Why Firestorm?

Firestorm is a little thing I was working on that turned into a bigger thing I’m still working on a year later. As it grew, it spawned another little thing that’ll probably turn into a bigger thing too. Rinse and repeat. Sound familiar?

Ah, the never-ending cycle of the undisiplined late-night programmer. “Who needs user stories when I’m the only user?” I admit, I thought the project would be much smaller than it is. Just everything was fitting so well together; all these crazy ideas seemed to have a perfectly logical place to live.

I like to split my solutions into many projects and group them with solution folders. But I’d imagine most readers would be horrified to learn that Firestorm.sln currently houses 32 source projects. That’s not including the test projects.

The documentation explains the solution architecture, so I won’t bang on about it too much here. But here is a section from What is Firestorm? that summaries how it works:

Your code (Stems or Fluent) builds a set of Expression and Delegate objects that are used in your API. The pieces of the jigsaw, if you will.

The client’s HTTP request puts those pieces together to build an IQueryable.

The query is executed by your ORM framework, such as Entity Framework.

And that pretty much sums up all the cool stuff I get to play with.

It meant I had to learn to write ASP.NET Core Middleware and OWIN Middleware, learn the differences and abstract them. The same with EF 6 vs EF Core 2. The Endpoints part forced me to research REST conventions to follow the same semantics and return the correct types.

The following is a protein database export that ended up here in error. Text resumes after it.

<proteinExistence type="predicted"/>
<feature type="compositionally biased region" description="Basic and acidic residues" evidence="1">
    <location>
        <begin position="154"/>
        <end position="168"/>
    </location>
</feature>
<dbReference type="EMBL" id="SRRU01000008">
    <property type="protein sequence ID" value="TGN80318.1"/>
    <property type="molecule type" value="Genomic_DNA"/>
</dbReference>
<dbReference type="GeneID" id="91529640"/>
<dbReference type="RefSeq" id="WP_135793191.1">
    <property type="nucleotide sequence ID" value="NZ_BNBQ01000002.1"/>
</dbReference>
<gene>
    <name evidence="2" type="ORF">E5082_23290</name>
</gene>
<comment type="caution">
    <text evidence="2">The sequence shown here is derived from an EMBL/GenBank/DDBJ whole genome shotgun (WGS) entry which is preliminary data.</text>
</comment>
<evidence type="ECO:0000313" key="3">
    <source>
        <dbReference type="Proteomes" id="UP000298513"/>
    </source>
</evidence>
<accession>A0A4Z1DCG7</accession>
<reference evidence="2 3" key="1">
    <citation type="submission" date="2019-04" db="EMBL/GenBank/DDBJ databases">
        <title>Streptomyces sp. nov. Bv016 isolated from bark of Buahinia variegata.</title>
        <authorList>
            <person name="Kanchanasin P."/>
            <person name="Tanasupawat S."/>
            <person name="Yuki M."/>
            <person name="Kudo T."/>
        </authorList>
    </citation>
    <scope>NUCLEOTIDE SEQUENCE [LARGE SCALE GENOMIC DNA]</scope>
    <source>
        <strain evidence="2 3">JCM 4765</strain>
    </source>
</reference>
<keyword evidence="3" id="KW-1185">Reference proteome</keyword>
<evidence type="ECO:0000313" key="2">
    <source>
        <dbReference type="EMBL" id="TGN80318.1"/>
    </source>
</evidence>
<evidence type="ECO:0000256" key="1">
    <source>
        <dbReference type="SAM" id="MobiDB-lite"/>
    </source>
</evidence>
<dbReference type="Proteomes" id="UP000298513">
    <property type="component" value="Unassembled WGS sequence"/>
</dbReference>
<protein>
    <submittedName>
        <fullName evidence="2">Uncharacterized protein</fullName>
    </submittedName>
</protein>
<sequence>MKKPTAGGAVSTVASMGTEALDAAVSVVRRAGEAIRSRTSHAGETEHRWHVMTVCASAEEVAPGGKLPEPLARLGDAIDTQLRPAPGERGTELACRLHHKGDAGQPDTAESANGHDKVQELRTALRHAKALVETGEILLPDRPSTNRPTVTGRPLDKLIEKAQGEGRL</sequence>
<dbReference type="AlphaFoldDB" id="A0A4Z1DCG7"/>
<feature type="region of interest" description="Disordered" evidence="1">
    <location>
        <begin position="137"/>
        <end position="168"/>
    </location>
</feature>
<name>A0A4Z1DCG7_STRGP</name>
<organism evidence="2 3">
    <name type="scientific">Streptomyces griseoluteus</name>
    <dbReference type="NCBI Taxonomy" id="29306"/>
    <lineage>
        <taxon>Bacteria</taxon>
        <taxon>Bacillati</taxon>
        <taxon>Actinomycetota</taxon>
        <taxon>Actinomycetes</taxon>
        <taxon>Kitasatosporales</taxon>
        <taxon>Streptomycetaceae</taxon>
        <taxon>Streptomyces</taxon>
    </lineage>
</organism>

But my favourite part has been writing the Engine, which has given me a pretty decent understanding of LINQ and Expression Trees if I do say so myself. The Engine is basically code that turns a series of Expression<Func<T1, T2>> objects into an IQueryable<T>. It has to create runtime types, build predicate expressions with comparison operators, use deferred execution and asyncronous foreach loops. It’s been one hell of a challenge.

A lot of the Stems library uses Reflection to get your lambda expressions from the members you’ve decorated with the attributes. A fair chunk of utility code was shared with the Engine and it wasn’t long before I realised I was creating a suite of Reflection extensions. I found some more repeatative Reflection code throughout the Firestorm source and low and behold, Reflectious was born.

I’ll write again in a few years time, when Reflectious’ great granddaughter, an almost-complete quantum machine learning particle collider, causes me to quit programming for good and focus on my fingerboarding career.